Carotid bifurcation calcium and correlation with percent stenosis of the internal carotid artery on CT angiography

Alexander M McKinney, Sean O. Casey, Mehmet Teksam, Leandro T. Lucato, Maurice Smith, Chip Truwit, Stephen A Kieffer

Research output: Contribution to journalArticlepeer-review

52 Scopus citations


The aim of this paper was to determine the correlation between calcium burden (expressed as a volume) and extent of stenosis of the origin of the internal carotid artery (ICA) by CT angiography (CTA). Previous studies have shown that calcification in the coronary arteries correlates with significant vessel stenosis, and severe calcification (measured by CT) in the carotid siphon correlates with significant (greater than 50% stenosis) as determined angiographically. Sixty-one patients (age range 50-85 years) underwent CT of the neck with intravenous administration of iodinated contrast for a variety of conditions. Images were obtained with a helical multidetector array CT scanner and reviewed on a three-dimensional workstation. A single observer manipulated window and level to segment calcified plaque from vascular enhancement in order to quantify vascular calcium volume (cc) in the region of the bifurcation of the common carotid artery/ICA origin, and to measure the extent of ICA stenosis near the origin. A total of 117 common carotid artery bifurcations were reviewed. A "significant" stenosis was defined arbitrarily as >40% (to detect lesions before they become hemodynamically significant) of luminal diameter on CTA using NASCET-like criteria. All "significant" stenoses (21 out of 117 carotid bifurcations) had measurable calcium. We found a relatively strong correlation between percent stenosis and the calcium volume (Pearson's r = 0.65, P <0.0001). We also found that there was an even stronger correlation between the square root of the calcium volume and the percent stenosis as measured by CTA (r= 0.77,P <0.0001). Calcium volumes of 0.01, 0.03, 0.06, 0.09 and 0.12 cc were used as thresholds to evaluate for a "significant" stenosis. A receiver operating characteristic (ROC) curve demonstrated that thresholds of 0.06 cc (sensitivity 88%, specificity 87%) and 0.03 cc (sensitivity 94%, specificity 76%) generated the best combinations of sensitivity and specificity. Hence, this preliminary study demonstrates a relatively strong relationship between volume of calcium at the carotid bifurcation in the neck (measured by CT) and percent stenosis of the ICA below the skull base (as measured by CTA). Use of calcium volume measurements as a threshold may be both sensitive and specific for the detection of significant ICA stenosis. The significance of the correlation between calcium volume and ICA stenosis is that potentially a "score" can be obtained that will identify those at risk for high grade carotid stenosis.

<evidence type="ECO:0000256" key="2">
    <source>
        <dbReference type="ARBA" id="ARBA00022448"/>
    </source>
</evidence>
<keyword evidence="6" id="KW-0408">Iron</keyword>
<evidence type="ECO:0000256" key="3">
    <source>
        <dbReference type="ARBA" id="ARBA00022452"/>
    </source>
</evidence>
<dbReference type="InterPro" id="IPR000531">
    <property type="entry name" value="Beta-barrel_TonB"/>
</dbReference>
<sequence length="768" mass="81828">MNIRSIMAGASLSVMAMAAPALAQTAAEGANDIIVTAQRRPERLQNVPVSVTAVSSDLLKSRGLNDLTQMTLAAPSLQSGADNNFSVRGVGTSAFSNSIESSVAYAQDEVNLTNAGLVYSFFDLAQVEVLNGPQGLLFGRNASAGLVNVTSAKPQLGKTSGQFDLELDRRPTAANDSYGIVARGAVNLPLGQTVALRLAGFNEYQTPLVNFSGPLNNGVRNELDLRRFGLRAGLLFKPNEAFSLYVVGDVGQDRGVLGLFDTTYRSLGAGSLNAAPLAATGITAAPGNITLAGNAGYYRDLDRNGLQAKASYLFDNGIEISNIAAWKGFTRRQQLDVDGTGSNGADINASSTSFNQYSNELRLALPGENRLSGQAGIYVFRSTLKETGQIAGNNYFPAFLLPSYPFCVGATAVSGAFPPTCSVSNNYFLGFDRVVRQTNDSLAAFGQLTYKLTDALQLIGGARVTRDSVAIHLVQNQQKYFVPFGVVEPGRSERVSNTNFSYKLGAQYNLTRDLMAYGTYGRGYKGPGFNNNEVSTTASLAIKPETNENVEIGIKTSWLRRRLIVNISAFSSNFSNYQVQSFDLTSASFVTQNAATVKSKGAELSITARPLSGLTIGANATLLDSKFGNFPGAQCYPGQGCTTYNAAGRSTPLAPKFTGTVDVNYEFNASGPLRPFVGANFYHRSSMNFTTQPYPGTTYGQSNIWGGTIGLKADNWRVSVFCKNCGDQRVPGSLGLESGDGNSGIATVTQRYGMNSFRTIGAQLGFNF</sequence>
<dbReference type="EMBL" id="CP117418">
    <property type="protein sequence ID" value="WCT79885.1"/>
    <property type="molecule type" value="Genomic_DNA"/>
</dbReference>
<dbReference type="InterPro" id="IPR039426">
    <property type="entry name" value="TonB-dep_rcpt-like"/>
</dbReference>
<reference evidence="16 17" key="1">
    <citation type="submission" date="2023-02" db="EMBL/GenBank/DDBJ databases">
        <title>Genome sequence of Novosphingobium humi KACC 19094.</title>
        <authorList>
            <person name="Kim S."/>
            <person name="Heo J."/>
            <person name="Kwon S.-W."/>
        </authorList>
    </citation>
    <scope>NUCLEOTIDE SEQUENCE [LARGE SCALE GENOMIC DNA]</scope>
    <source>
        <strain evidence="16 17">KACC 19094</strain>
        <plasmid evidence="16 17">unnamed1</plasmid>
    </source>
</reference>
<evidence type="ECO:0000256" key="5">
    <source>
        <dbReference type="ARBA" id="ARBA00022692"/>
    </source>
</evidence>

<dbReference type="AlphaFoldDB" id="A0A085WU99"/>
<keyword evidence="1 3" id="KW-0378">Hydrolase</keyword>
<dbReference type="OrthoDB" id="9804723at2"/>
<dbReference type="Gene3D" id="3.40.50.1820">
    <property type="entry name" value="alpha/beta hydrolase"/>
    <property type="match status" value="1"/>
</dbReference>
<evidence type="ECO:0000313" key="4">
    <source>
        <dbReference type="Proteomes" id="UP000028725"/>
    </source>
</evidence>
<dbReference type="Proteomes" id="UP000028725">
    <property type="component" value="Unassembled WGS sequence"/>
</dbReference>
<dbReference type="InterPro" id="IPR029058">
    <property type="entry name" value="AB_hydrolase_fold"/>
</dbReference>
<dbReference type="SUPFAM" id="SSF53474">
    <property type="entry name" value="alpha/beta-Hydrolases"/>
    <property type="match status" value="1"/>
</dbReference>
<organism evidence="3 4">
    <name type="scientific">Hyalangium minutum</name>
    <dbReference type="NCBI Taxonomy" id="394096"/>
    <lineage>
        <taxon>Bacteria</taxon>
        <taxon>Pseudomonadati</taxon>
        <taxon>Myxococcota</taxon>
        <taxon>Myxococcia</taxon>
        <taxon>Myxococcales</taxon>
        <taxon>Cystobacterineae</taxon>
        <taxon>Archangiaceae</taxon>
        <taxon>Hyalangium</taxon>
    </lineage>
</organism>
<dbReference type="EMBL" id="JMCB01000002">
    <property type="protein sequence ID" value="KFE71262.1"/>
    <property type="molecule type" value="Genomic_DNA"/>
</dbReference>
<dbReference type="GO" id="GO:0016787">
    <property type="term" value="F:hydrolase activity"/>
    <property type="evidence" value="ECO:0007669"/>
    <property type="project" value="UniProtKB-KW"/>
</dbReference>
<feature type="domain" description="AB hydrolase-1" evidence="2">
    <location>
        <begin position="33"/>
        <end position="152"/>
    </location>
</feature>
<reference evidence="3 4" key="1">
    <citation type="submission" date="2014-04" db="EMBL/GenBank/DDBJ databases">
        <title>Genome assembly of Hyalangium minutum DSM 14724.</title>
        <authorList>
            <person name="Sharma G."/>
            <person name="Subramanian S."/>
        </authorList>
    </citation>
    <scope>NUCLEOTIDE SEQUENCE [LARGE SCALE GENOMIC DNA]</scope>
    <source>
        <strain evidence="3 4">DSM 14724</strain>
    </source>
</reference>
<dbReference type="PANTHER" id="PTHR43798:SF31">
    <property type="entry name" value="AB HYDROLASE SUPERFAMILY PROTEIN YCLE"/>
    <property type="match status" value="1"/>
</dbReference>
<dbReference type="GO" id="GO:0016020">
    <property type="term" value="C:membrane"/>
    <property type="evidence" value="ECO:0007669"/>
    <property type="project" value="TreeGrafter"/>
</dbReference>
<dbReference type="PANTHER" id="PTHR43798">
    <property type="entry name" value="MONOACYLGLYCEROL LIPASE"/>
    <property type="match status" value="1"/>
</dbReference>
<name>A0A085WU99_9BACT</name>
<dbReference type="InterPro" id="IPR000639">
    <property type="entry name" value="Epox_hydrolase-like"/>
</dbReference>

Original languageEnglish (US)
Pages (from-to)1-9
Number of pages9
Issue number1
StatePublished - Jan 2005


  • CT angiography (CTA)
  • Calcification
  • Calcium
  • Carotid stenosis
  • Carotidarteries
  • Computed tomography (CT)

Fingerprint Dive into the research topics of 'Carotid bifurcation calcium and correlation with percent stenosis of the internal carotid artery on CT angiography'. Together they form a unique fingerprint.

Cite this